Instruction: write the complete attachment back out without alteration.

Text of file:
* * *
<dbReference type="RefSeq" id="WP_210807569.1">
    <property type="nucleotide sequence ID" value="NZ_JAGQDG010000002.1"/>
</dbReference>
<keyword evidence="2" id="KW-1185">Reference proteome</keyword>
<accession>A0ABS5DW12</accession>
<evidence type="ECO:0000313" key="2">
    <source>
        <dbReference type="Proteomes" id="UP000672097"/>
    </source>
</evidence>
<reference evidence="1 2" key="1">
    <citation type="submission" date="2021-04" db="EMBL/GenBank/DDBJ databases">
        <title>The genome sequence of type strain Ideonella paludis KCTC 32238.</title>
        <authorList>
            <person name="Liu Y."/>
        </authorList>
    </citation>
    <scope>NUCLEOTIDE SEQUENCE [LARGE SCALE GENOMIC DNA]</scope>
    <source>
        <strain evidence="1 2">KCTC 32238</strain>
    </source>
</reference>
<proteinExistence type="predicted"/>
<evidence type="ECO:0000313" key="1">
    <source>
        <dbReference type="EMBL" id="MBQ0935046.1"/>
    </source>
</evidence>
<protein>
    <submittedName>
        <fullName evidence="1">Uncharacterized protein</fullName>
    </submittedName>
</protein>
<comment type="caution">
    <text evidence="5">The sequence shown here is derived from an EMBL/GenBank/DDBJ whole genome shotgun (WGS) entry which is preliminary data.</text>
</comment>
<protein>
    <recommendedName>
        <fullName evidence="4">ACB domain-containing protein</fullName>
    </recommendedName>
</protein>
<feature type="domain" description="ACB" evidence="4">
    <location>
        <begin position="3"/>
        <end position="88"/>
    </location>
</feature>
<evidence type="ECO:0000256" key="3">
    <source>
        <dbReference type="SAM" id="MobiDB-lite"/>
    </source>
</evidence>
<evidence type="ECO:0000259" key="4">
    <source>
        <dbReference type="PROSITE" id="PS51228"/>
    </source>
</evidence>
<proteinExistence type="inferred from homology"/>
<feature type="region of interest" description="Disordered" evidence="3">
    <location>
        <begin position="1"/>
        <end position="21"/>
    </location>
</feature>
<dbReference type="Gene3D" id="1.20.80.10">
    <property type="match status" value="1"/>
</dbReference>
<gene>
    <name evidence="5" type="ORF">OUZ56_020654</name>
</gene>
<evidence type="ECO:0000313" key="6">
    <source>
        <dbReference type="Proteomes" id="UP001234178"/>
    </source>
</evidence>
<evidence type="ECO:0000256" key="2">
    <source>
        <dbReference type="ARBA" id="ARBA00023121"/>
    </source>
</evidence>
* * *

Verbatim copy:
<dbReference type="RefSeq" id="WP_210807569.1">
    <property type="nucleotide sequence ID" value="NZ_JAGQDG010000002.1"/>
</dbReference>
<keyword evidence="2" id="KW-1185">Reference proteome</keyword>
<accession>A0ABS5DW12</accession>
<evidence type="ECO:0000313" key="2">
    <source>
        <dbReference type="Proteomes" id="UP000672097"/>
    </source>
</evidence>
<reference evidence="1 2" key="1">
    <citation type="submission" date="2021-04" db="EMBL/GenBank/DDBJ databases">
        <title>The genome sequence of type strain Ideonella paludis KCTC 32238.</title>
        <authorList>
            <person name="Liu Y."/>
        </authorList>
    </citation>
    <scope>NUCLEOTIDE SEQUENCE [LARGE SCALE GENOMIC DNA]</scope>
    <source>
        <strain evidence="1 2">KCTC 32238</strain>
    </source>
</reference>
<proteinExistence type="predicted"/>
<evidence type="ECO:0000313" key="1">
    <source>
        <dbReference type="EMBL" id="MBQ0935046.1"/>
    </source>
</evidence>
<protein>
    <submittedName>
        <fullName evidence="1">Uncharacterized protein</fullName>
    </submittedName>
</protein>
<comment type="caution">
    <text evidence="5">The sequence shown here is derived from an EMBL/GenBank/DDBJ whole genome shotgun (WGS) entry which is preliminary data.</text>
</comment>
<protein>
    <recommendedName>
        <fullName evidence="4">ACB domain-containing protein</fullName>
    </recommendedName>
</protein>
<feature type="domain" description="ACB" evidence="4">
    <location>
        <begin position="3"/>
        <end position="88"/>
    </location>
</feature>
<evidence type="ECO:0000256" key="3">
    <source>
        <dbReference type="SAM" id="MobiDB-lite"/>
    </source>
</evidence>
<evidence type="ECO:0000259" key="4">
    <source>
        <dbReference type="PROSITE" id="PS51228"/>
    </source>
</evidence>
<proteinExistence type="inferred from homology"/>
<feature type="region of interest" description="Disordered" evidence="3">
    <location>
        <begin position="1"/>
        <end position="21"/>
    </location>
</feature>
<dbReference type="Gene3D" id="1.20.80.10">
    <property type="match status" value="1"/>
</dbReference>
<gene>
    <name evidence="5" type="ORF">OUZ56_020654</name>
</gene>
<evidence type="ECO:0000313" key="6">
    <source>
        <dbReference type="Proteomes" id="UP001234178"/>
    </source>
</evidence>
<evidence type="ECO:0000256" key="2">
    <source>
        <dbReference type="ARBA" id="ARBA00023121"/>
    </source>
</evidence>